This brings up another issue: How does one pay for all of these services?
There are a few options open to those who wish to mooch off someone else's electricity, water hookup, etc., but we will cover them here.
First of all, many landowners might appreciate you using their facilities if they receive compensation. But not only do you have to convince them that they should be compensated for your use of their facilities, but also find a way to transfer that payment from you back to them.
One could certainly draw up a contract so that both parties are covered. But this isn't really feasible for everyone, so there are other ways to do it.
The first is simply going around and asking people if you can stay at their location for free in exchange for a few hours of work doing chores or other jobs while you're there. This might be a good way to go if you have a lot of time on your hands, but aren't necessarily looking for a full-time job.
Another option is to see if anyone in the area has posted an ad on Craigslist, Kijiji, etc., offering something like "free power hookup at campsite" or "free water hookup at campsite". Some places will even offer free showers or other things to those who are willing to work in exchange.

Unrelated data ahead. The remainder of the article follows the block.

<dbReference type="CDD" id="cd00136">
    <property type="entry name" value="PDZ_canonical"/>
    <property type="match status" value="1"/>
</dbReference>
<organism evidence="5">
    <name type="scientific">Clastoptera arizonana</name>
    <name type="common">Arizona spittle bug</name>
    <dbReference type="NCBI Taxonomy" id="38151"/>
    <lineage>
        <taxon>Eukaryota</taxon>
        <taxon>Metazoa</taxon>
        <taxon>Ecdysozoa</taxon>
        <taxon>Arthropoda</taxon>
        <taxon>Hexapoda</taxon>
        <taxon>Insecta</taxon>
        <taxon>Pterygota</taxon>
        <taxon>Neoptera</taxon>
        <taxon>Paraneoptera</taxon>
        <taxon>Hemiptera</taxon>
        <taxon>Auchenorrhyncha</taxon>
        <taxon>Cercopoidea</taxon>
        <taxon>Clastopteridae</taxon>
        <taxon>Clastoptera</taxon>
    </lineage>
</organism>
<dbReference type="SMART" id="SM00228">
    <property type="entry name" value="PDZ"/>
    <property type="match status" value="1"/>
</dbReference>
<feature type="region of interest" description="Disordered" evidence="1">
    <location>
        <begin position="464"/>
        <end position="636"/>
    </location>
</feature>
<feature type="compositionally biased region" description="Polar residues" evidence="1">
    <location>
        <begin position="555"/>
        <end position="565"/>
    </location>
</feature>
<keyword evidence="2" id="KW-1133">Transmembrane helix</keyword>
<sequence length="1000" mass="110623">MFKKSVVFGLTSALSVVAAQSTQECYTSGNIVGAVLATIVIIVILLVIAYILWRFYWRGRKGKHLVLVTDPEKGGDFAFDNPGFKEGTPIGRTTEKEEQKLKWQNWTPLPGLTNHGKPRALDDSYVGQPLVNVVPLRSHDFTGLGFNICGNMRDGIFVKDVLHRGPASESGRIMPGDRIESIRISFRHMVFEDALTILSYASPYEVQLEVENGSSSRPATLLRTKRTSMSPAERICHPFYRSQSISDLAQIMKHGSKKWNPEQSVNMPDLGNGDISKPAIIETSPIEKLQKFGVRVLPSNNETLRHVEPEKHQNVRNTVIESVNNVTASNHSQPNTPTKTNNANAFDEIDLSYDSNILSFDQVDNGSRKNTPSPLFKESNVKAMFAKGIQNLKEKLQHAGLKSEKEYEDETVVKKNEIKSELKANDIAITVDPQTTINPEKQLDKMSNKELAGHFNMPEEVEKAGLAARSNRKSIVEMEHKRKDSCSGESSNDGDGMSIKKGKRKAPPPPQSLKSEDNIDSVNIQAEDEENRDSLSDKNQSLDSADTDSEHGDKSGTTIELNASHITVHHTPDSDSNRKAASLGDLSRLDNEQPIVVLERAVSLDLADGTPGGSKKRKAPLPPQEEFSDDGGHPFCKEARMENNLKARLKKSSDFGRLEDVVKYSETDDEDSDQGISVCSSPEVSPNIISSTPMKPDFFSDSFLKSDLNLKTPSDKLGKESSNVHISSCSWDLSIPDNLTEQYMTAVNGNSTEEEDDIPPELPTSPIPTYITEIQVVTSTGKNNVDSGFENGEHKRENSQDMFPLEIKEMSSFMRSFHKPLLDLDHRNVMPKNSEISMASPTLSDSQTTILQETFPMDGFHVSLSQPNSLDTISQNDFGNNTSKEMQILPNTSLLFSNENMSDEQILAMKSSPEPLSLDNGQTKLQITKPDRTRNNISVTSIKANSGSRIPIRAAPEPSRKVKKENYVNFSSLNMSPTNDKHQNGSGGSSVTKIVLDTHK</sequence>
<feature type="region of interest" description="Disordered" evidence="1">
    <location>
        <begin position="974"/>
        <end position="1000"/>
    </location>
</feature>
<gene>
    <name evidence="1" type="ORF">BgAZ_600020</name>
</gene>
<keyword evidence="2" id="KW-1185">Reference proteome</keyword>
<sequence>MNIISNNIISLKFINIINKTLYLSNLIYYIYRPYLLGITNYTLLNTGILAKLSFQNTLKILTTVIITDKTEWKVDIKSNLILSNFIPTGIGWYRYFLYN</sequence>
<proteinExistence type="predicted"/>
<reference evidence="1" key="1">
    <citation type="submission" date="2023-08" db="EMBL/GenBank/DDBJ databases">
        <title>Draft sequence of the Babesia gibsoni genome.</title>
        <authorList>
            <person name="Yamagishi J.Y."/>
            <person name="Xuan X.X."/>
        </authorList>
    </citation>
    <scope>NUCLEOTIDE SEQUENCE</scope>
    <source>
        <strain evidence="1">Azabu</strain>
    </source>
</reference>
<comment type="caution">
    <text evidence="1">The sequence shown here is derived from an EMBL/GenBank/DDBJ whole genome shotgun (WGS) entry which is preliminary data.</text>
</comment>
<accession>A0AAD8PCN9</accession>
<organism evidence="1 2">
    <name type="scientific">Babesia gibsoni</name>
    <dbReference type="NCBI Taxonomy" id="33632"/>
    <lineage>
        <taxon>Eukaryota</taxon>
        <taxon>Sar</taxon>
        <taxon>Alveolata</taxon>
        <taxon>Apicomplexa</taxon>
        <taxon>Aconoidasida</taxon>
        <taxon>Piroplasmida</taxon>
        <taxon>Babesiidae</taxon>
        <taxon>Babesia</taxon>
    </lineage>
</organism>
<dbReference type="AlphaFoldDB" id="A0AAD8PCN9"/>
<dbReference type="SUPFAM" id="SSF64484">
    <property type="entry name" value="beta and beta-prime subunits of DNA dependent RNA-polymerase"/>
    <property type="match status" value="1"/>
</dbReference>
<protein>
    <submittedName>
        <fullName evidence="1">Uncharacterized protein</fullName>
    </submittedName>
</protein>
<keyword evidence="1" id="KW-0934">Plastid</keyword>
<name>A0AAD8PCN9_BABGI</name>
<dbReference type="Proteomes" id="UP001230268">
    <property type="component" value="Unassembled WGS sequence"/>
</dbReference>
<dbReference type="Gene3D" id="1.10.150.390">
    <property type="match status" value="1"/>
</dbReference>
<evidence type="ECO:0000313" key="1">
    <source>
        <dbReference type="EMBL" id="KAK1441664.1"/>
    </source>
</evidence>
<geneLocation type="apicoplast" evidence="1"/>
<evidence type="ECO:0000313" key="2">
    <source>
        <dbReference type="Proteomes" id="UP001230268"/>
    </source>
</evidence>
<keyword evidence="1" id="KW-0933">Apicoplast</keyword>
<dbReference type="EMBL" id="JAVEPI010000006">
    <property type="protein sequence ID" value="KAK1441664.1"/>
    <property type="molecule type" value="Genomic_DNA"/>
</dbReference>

One of the biggest things you can do in order to find places to moochdock at is simply to drive around rural areas and look for signs that say "tourists welcome" or something along those lines. Sometimes, all you need to do is just show up at these locations with your trailer or motorhome and ask if they'll let you stay for free for a given amount of time. One thing that's good about this way is that it definitely gives you more options than simply staying somewhere where there are no other people around, because chances are there will be someone else who wants some company every now and then, so why not trade?
What Are The Benefits of Moochdocking?
What Are The Benefits of Moochdocking? The number one benefit to moochdocking is that it's a great way to save money. It allows you to stay at locations which you might normally not be able to afford, or even know about if you were strictly adhering to the payment procedures demanded by RV parks and other such facilities.
Another big benefit is that it gives you access to amenities like laundry machines. If your wallet isn't so hot right now but you need some clean clothes, just go ask somebody who lives nearby if they'll let you use their machines for free in exchange for doing their dishes or something similar later on. It should work out well for both of you.
Moochdocking also lets you enjoy proximity to other people, which makes sense because many people are lonely when they first start traveling. You will find many opportunities to interact with the other people in the vicinity.